Q7: If I am a guarantor for my brother’s loan. Now my brother is unemployed and is unable to repay the loan, will I be made a bankrupt as a guarantor for the loan?

A7: Answer
It would depend on the nature of your brother’s loan. The Insolvency Act 1967 has a specific provision to protect social guarantor. Social guarantor means a person who provides, not for the purpose of making profit, the following guarantees: –

  1. a guarantee for a loan, scholarship or grant for educational or research purposes;
  2. a guarantee for a hire-purchase transaction of a vehicle for personal or non-business use; and
  3. a guarantee for a housing loan transaction solely for personal dwelling.

Pursuant to Section 5(3)(a) of the Insolvency Act 1967, a petitioning creditor shall not entitle to commence any bankruptcy action against a social guarantor.

For guarantor other than the social guarantor, the creditor is required to obtain the leave from Court before commencing any bankruptcy action against you. The creditor must satisfy the Court that he has exhausted all mode of execution and enforcement to recover debts owed to him by the debtor.

Q8: My business has incurred substantial debt due to COVID-19. As an owner of the business, can I be made a bankrupt due to the debt owed by the business? 

A8: Answer
Yes. A sole proprietor has no separate legal entity from his business. What this means is that your creditor will be able to sue you personally for the debt owed by the business. If the judgment debt achieved the minimum threshold of debt, then the creditor will be able to commence bankruptcy action against you.

Q9: I am running a business under a registered partnership with my friend and it has incurred substantial debt due to COVID-19. As one of the partners, can I be made a bankrupt for debts owed by the company?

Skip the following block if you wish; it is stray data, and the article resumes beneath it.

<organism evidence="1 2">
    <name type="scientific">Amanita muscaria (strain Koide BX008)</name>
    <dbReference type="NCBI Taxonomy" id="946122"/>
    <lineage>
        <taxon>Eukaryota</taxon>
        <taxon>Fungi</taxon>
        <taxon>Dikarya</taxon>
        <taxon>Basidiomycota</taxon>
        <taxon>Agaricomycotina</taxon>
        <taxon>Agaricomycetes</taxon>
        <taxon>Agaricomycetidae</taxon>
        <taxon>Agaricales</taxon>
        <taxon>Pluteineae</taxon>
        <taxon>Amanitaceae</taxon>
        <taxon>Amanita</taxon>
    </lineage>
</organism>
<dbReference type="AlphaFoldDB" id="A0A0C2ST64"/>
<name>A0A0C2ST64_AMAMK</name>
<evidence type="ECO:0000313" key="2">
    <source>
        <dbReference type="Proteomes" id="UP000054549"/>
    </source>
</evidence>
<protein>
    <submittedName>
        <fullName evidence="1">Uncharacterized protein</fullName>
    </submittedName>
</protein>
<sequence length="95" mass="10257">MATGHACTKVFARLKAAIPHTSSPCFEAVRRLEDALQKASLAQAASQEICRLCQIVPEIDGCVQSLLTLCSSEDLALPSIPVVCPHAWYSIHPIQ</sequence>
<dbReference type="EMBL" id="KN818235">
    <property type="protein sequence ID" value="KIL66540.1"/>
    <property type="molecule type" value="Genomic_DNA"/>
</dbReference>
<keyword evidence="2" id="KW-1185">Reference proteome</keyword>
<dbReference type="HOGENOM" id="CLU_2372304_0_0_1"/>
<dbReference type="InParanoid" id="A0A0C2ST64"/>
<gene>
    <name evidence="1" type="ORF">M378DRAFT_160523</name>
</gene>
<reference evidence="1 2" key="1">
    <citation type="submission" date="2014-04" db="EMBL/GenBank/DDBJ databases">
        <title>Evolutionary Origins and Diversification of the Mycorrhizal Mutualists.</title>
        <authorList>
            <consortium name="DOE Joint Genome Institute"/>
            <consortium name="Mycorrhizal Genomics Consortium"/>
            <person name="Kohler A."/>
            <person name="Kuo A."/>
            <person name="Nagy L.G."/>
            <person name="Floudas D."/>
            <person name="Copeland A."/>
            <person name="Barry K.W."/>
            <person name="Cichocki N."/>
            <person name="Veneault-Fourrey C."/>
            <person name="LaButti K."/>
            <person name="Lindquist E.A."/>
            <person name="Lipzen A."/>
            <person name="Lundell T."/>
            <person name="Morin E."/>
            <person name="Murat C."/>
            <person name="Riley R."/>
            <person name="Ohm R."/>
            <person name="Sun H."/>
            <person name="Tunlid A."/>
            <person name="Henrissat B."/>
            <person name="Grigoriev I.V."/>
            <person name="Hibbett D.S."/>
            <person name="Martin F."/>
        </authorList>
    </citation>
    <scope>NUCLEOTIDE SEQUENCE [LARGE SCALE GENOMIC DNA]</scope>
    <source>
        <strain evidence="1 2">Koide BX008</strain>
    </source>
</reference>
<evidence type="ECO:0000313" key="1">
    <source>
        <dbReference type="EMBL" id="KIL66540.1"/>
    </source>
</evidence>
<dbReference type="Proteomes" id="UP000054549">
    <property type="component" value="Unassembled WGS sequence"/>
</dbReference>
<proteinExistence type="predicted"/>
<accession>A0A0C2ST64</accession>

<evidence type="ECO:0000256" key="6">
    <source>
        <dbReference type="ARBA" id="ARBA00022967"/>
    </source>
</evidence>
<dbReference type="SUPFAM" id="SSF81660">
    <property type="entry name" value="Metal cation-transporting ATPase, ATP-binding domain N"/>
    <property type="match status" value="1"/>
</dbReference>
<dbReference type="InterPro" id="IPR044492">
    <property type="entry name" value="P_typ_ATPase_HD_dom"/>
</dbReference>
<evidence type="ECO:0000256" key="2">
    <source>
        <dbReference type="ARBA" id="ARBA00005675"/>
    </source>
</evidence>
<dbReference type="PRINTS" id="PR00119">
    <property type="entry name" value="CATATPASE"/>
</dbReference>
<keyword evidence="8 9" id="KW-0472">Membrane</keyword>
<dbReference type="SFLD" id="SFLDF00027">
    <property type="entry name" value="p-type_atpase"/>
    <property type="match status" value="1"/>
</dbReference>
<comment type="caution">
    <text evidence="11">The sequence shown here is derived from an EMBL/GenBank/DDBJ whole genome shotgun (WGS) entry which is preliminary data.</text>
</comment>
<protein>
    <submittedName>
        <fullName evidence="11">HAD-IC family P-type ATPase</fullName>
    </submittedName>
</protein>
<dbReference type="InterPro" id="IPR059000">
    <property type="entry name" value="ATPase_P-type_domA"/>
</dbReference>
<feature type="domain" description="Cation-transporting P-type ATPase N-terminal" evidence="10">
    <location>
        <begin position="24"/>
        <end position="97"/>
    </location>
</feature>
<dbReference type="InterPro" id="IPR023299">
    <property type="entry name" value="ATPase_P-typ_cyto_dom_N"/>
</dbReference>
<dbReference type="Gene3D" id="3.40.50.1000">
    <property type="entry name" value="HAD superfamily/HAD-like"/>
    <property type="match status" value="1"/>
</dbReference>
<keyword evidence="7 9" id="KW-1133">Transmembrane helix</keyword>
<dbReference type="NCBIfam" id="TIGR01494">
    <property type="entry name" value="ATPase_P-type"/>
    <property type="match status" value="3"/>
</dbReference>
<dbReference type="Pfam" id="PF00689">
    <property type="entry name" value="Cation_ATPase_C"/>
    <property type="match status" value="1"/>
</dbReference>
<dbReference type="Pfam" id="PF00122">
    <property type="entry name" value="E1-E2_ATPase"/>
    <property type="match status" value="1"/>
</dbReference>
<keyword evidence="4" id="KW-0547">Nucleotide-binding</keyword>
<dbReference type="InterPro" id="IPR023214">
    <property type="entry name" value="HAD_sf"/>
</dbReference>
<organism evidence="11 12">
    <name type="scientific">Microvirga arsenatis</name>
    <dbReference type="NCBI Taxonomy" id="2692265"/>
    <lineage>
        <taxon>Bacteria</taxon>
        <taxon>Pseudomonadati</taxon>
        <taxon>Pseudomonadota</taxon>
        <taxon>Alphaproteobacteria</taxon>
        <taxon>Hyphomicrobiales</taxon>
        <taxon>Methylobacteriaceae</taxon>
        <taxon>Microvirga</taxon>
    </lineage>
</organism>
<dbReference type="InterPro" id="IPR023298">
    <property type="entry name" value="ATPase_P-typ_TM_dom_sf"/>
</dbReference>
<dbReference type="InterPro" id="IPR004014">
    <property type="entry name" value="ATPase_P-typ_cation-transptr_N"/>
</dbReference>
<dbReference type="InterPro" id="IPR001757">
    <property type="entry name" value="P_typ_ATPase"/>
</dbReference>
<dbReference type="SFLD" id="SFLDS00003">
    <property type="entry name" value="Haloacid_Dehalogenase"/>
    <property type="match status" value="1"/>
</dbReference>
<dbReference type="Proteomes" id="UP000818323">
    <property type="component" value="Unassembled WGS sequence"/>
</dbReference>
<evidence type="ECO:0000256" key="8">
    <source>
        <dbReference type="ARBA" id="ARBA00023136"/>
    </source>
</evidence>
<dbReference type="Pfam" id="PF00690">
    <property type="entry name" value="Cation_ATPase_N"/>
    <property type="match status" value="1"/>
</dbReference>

A9: Answer
Yes. Section 11 of the Partnership Act 1961 provides that every partner in a firm is liable jointly with the other partners for all debts and obligations of the firm incurred while he is a partner. Hence, you and your partner will be jointly liable for the debts owed by the company. If the judgment debt achieved the minimum threshold of debt, then the creditor will be able to commence bankruptcy action against you. 

Q10: My company has incurred substantial debt due to COVID-19. As the shareholder of the company, can I be made a bankrupt for debts owed by the company?

A10: Answer
No. Section 20 and 21 of the Companies Act 2016 provides that a company shall have separate legal entity from its shareholders and is capable of suing or being sued. The shareholders’ liability is limited to the extent of their capital contributions, which is also known as limited liability. Hence, the creditor of the company will not be able to sue you personally for the debts owed by the company.

Q11: I am the guarantor for my company for the credit term from the suppliers and the credit facilities from banks. Can I be made a bankrupt if my company is unable to pay the outstanding debts?

A11: Answer
A guarantor for company’s debt does not fall into the definition of social guarantor in Section 2 of the Insolvency Act 1967. As explained above, the Creditor is required to obtain the leave from Court before commencing any bankruptcy action against you. To obtain the leave, the creditor must satisfy the Court that he has exhausted all mode of execution and enforcement to recover debts owed to him by the debtor.

Q12: How would bankruptcy affect my position and role in the company or business?

A12: Answer
A bankrupt shall not become a director or take part in the management of any company directly or indirectly except with the permission of the DGI or of the court.

Q13: How bankruptcy will affect my current or future employment?

A13: Answer
Bankruptcy does not prevent you from working. However, there are certain restrictions such as you cannot be appointed as a Sessions Court Judge or Magistrate, being nominated or holding the office of Councillor of a local authority, be a trustee under any written law, be a member of parliament, practising in certain professions such as lawyers, accountant and liquidator. 

Q14: Can a bankrupt continue using his existing credit card or banking account?

A14: Answer
According to the information from the Insolvency Department, a bankrupt can only use his existing credit card up to a credit of RM1,000.00. In respect of existing banking account, a bankrupt can continue using his existing account provided he obtains the permission of the DGI.

Q15: Can a bankrupt travel to overseas?